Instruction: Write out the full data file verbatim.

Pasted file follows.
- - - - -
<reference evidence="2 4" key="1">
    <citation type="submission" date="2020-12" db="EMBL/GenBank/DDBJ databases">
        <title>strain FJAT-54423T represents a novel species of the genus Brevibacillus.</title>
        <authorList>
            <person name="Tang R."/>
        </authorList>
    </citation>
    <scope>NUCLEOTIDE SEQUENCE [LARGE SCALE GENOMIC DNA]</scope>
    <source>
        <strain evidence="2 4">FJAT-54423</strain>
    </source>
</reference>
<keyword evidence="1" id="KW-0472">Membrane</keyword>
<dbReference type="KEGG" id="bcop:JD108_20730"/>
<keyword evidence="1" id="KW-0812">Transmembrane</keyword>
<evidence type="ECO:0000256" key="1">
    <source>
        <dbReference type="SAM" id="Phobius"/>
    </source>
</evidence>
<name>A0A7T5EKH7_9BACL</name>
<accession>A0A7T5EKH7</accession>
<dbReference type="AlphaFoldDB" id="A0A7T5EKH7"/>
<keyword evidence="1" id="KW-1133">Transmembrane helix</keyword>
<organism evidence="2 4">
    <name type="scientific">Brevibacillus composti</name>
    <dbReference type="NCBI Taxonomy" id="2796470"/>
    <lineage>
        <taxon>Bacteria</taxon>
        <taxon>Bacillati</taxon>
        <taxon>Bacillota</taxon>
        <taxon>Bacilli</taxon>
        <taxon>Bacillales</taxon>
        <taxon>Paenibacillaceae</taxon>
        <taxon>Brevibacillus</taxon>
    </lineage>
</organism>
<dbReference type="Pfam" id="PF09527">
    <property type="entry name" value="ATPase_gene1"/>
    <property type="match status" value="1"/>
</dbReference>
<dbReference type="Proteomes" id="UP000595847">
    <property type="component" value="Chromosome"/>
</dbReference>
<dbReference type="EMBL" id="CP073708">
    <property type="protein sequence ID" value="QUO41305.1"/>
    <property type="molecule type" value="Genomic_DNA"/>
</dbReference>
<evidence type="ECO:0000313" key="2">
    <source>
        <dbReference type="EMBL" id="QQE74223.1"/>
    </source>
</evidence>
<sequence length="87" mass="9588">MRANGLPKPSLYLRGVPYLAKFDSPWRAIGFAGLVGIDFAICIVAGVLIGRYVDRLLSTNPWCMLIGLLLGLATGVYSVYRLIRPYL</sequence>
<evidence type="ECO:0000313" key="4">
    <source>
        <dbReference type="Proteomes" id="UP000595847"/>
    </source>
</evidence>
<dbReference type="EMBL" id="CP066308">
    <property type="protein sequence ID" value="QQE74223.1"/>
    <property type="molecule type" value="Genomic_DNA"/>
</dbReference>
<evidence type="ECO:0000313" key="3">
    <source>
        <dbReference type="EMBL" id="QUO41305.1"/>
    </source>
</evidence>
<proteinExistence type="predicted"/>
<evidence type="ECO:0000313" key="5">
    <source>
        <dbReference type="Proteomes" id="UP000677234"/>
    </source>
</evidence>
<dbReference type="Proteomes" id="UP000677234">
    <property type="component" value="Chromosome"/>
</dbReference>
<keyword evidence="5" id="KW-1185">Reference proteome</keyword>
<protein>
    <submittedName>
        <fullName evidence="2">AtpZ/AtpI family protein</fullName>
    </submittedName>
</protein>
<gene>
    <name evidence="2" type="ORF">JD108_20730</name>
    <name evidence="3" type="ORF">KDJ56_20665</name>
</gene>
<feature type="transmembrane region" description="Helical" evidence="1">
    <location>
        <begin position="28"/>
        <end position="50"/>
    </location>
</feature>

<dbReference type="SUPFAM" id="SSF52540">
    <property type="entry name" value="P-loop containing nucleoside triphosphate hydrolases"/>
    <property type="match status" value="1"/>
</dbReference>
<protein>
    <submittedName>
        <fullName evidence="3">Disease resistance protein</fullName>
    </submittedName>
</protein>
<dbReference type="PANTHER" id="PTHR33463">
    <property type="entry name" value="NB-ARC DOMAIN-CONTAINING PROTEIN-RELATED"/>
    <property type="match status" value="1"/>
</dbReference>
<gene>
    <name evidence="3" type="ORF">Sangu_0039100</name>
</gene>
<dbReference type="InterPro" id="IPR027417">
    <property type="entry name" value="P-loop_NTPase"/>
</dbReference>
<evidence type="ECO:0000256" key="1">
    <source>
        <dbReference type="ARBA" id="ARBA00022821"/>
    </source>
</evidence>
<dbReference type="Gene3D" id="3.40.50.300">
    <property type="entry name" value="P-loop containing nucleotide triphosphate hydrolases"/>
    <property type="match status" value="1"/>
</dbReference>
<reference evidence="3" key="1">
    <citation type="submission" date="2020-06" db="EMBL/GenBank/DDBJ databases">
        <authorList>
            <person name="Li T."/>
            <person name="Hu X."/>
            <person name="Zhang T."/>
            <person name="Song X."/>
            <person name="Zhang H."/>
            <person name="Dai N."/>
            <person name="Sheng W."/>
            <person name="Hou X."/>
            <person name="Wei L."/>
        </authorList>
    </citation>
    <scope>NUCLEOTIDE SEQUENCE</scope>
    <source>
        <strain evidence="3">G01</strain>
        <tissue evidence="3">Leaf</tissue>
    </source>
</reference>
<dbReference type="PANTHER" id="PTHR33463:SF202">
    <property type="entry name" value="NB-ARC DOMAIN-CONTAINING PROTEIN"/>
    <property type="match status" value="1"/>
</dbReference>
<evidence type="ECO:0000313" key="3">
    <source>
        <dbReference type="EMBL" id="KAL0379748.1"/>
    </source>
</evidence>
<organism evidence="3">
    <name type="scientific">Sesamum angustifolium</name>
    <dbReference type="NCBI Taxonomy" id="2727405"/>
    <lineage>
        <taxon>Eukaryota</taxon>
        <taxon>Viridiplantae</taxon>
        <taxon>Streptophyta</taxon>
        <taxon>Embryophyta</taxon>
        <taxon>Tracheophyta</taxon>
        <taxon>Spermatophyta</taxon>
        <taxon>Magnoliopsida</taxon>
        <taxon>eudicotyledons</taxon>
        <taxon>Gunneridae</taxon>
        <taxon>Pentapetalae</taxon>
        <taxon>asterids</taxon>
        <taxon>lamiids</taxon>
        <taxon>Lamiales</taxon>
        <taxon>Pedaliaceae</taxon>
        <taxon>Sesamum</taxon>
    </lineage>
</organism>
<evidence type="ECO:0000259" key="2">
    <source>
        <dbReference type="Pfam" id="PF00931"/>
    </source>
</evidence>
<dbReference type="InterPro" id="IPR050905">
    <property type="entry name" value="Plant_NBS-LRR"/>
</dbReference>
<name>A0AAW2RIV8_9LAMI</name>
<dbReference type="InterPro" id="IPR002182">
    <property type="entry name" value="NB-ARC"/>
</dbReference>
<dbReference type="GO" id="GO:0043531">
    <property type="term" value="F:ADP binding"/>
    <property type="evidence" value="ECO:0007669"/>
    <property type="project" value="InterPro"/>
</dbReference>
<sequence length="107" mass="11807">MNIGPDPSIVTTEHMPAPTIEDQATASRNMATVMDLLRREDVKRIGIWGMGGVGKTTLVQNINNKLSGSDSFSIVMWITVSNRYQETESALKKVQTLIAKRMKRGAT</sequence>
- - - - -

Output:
<reference evidence="2 4" key="1">
    <citation type="submission" date="2020-12" db="EMBL/GenBank/DDBJ databases">
        <title>strain FJAT-54423T represents a novel species of the genus Brevibacillus.</title>
        <authorList>
            <person name="Tang R."/>
        </authorList>
    </citation>
    <scope>NUCLEOTIDE SEQUENCE [LARGE SCALE GENOMIC DNA]</scope>
    <source>
        <strain evidence="2 4">FJAT-54423</strain>
    </source>
</reference>
<keyword evidence="1" id="KW-0472">Membrane</keyword>
<dbReference type="KEGG" id="bcop:JD108_20730"/>
<keyword evidence="1" id="KW-0812">Transmembrane</keyword>
<evidence type="ECO:0000256" key="1">
    <source>
        <dbReference type="SAM" id="Phobius"/>
    </source>
</evidence>
<name>A0A7T5EKH7_9BACL</name>
<accession>A0A7T5EKH7</accession>
<dbReference type="AlphaFoldDB" id="A0A7T5EKH7"/>
<keyword evidence="1" id="KW-1133">Transmembrane helix</keyword>
<organism evidence="2 4">
    <name type="scientific">Brevibacillus composti</name>
    <dbReference type="NCBI Taxonomy" id="2796470"/>
    <lineage>
        <taxon>Bacteria</taxon>
        <taxon>Bacillati</taxon>
        <taxon>Bacillota</taxon>
        <taxon>Bacilli</taxon>
        <taxon>Bacillales</taxon>
        <taxon>Paenibacillaceae</taxon>
        <taxon>Brevibacillus</taxon>
    </lineage>
</organism>
<dbReference type="Pfam" id="PF09527">
    <property type="entry name" value="ATPase_gene1"/>
    <property type="match status" value="1"/>
</dbReference>
<dbReference type="Proteomes" id="UP000595847">
    <property type="component" value="Chromosome"/>
</dbReference>
<dbReference type="EMBL" id="CP073708">
    <property type="protein sequence ID" value="QUO41305.1"/>
    <property type="molecule type" value="Genomic_DNA"/>
</dbReference>
<evidence type="ECO:0000313" key="2">
    <source>
        <dbReference type="EMBL" id="QQE74223.1"/>
    </source>
</evidence>
<sequence length="87" mass="9588">MRANGLPKPSLYLRGVPYLAKFDSPWRAIGFAGLVGIDFAICIVAGVLIGRYVDRLLSTNPWCMLIGLLLGLATGVYSVYRLIRPYL</sequence>
<evidence type="ECO:0000313" key="4">
    <source>
        <dbReference type="Proteomes" id="UP000595847"/>
    </source>
</evidence>
<dbReference type="EMBL" id="CP066308">
    <property type="protein sequence ID" value="QQE74223.1"/>
    <property type="molecule type" value="Genomic_DNA"/>
</dbReference>
<evidence type="ECO:0000313" key="3">
    <source>
        <dbReference type="EMBL" id="QUO41305.1"/>
    </source>
</evidence>
<proteinExistence type="predicted"/>
<evidence type="ECO:0000313" key="5">
    <source>
        <dbReference type="Proteomes" id="UP000677234"/>
    </source>
</evidence>
<dbReference type="Proteomes" id="UP000677234">
    <property type="component" value="Chromosome"/>
</dbReference>
<keyword evidence="5" id="KW-1185">Reference proteome</keyword>
<protein>
    <submittedName>
        <fullName evidence="2">AtpZ/AtpI family protein</fullName>
    </submittedName>
</protein>
<gene>
    <name evidence="2" type="ORF">JD108_20730</name>
    <name evidence="3" type="ORF">KDJ56_20665</name>
</gene>
<feature type="transmembrane region" description="Helical" evidence="1">
    <location>
        <begin position="28"/>
        <end position="50"/>
    </location>
</feature>

<dbReference type="SUPFAM" id="SSF52540">
    <property type="entry name" value="P-loop containing nucleoside triphosphate hydrolases"/>
    <property type="match status" value="1"/>
</dbReference>
<protein>
    <submittedName>
        <fullName evidence="3">Disease resistance protein</fullName>
    </submittedName>
</protein>
<dbReference type="PANTHER" id="PTHR33463">
    <property type="entry name" value="NB-ARC DOMAIN-CONTAINING PROTEIN-RELATED"/>
    <property type="match status" value="1"/>
</dbReference>
<gene>
    <name evidence="3" type="ORF">Sangu_0039100</name>
</gene>
<dbReference type="InterPro" id="IPR027417">
    <property type="entry name" value="P-loop_NTPase"/>
</dbReference>
<evidence type="ECO:0000256" key="1">
    <source>
        <dbReference type="ARBA" id="ARBA00022821"/>
    </source>
</evidence>
<dbReference type="Gene3D" id="3.40.50.300">
    <property type="entry name" value="P-loop containing nucleotide triphosphate hydrolases"/>
    <property type="match status" value="1"/>
</dbReference>
<reference evidence="3" key="1">
    <citation type="submission" date="2020-06" db="EMBL/GenBank/DDBJ databases">
        <authorList>
            <person name="Li T."/>
            <person name="Hu X."/>
            <person name="Zhang T."/>
            <person name="Song X."/>
            <person name="Zhang H."/>
            <person name="Dai N."/>
            <person name="Sheng W."/>
            <person name="Hou X."/>
            <person name="Wei L."/>
        </authorList>
    </citation>
    <scope>NUCLEOTIDE SEQUENCE</scope>
    <source>
        <strain evidence="3">G01</strain>
        <tissue evidence="3">Leaf</tissue>
    </source>
</reference>
<dbReference type="PANTHER" id="PTHR33463:SF202">
    <property type="entry name" value="NB-ARC DOMAIN-CONTAINING PROTEIN"/>
    <property type="match status" value="1"/>
</dbReference>
<evidence type="ECO:0000313" key="3">
    <source>
        <dbReference type="EMBL" id="KAL0379748.1"/>
    </source>
</evidence>
<organism evidence="3">
    <name type="scientific">Sesamum angustifolium</name>
    <dbReference type="NCBI Taxonomy" id="2727405"/>
    <lineage>
        <taxon>Eukaryota</taxon>
        <taxon>Viridiplantae</taxon>
        <taxon>Streptophyta</taxon>
        <taxon>Embryophyta</taxon>
        <taxon>Tracheophyta</taxon>
        <taxon>Spermatophyta</taxon>
        <taxon>Magnoliopsida</taxon>
        <taxon>eudicotyledons</taxon>
        <taxon>Gunneridae</taxon>
        <taxon>Pentapetalae</taxon>
        <taxon>asterids</taxon>
        <taxon>lamiids</taxon>
        <taxon>Lamiales</taxon>
        <taxon>Pedaliaceae</taxon>
        <taxon>Sesamum</taxon>
    </lineage>
</organism>
<evidence type="ECO:0000259" key="2">
    <source>
        <dbReference type="Pfam" id="PF00931"/>
    </source>
</evidence>
<dbReference type="InterPro" id="IPR050905">
    <property type="entry name" value="Plant_NBS-LRR"/>
</dbReference>
<name>A0AAW2RIV8_9LAMI</name>
<dbReference type="InterPro" id="IPR002182">
    <property type="entry name" value="NB-ARC"/>
</dbReference>
<dbReference type="GO" id="GO:0043531">
    <property type="term" value="F:ADP binding"/>
    <property type="evidence" value="ECO:0007669"/>
    <property type="project" value="InterPro"/>
</dbReference>
<sequence length="107" mass="11807">MNIGPDPSIVTTEHMPAPTIEDQATASRNMATVMDLLRREDVKRIGIWGMGGVGKTTLVQNINNKLSGSDSFSIVMWITVSNRYQETESALKKVQTLIAKRMKRGAT</sequence>